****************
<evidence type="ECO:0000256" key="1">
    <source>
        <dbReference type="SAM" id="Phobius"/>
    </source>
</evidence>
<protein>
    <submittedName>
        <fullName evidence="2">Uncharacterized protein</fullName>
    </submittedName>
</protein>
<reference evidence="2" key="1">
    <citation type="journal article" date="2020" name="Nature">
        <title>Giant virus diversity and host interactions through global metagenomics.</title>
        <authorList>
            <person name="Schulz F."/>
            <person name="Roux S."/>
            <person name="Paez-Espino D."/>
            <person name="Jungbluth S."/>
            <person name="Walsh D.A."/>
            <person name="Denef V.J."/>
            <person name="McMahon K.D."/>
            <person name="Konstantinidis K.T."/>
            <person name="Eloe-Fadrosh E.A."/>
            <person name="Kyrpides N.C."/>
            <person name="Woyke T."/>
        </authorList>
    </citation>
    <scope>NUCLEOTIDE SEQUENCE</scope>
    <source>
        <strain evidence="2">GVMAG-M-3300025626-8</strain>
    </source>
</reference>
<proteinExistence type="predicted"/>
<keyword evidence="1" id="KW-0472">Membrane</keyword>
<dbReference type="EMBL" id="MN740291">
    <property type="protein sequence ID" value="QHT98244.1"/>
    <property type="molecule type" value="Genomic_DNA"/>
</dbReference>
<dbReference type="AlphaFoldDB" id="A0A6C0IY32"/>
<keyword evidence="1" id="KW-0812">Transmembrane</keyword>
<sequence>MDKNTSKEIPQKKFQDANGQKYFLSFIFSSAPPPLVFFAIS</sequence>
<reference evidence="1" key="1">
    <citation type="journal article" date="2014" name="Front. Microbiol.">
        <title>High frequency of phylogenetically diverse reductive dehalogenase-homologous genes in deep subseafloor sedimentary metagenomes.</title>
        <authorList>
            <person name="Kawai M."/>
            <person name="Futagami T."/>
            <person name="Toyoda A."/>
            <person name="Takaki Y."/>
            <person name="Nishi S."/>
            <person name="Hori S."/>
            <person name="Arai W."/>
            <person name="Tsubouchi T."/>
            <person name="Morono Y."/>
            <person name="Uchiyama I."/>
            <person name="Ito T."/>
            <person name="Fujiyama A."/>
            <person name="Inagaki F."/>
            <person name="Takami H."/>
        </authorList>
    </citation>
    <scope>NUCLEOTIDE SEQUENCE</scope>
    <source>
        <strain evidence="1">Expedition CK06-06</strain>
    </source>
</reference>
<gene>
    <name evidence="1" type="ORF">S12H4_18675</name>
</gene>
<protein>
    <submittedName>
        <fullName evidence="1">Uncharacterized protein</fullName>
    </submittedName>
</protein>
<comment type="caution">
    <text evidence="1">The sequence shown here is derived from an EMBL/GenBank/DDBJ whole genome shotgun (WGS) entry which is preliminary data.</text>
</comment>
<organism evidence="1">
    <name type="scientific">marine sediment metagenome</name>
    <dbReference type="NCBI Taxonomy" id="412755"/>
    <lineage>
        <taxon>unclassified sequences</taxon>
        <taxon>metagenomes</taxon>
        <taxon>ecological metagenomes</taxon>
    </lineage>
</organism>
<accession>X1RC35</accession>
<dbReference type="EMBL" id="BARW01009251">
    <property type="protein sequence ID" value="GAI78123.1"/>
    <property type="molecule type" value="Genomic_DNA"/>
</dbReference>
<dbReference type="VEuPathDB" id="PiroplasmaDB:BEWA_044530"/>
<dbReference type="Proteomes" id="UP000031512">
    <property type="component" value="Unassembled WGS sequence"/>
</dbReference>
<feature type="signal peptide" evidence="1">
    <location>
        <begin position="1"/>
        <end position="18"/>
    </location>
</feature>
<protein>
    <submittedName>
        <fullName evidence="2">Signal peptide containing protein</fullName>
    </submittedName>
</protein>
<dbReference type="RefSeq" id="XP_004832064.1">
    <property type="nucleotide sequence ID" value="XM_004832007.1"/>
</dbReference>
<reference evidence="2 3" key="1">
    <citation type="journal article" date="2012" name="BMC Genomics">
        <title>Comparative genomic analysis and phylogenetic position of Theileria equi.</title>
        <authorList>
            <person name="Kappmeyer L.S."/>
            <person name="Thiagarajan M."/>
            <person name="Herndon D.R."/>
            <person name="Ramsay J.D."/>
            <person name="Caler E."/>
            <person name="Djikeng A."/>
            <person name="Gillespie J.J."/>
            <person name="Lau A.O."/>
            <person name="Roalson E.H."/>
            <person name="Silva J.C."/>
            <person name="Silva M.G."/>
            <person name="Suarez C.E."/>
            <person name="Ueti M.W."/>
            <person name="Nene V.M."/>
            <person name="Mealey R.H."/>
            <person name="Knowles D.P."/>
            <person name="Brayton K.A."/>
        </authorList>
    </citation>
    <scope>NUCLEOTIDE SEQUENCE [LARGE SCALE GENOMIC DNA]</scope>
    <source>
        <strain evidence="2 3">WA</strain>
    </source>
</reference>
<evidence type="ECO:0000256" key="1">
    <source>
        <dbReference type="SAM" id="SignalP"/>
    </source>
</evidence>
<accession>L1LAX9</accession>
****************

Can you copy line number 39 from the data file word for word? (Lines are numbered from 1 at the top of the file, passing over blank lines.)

<dbReference type="AlphaFoldDB" id="A0A6C0IY32"/>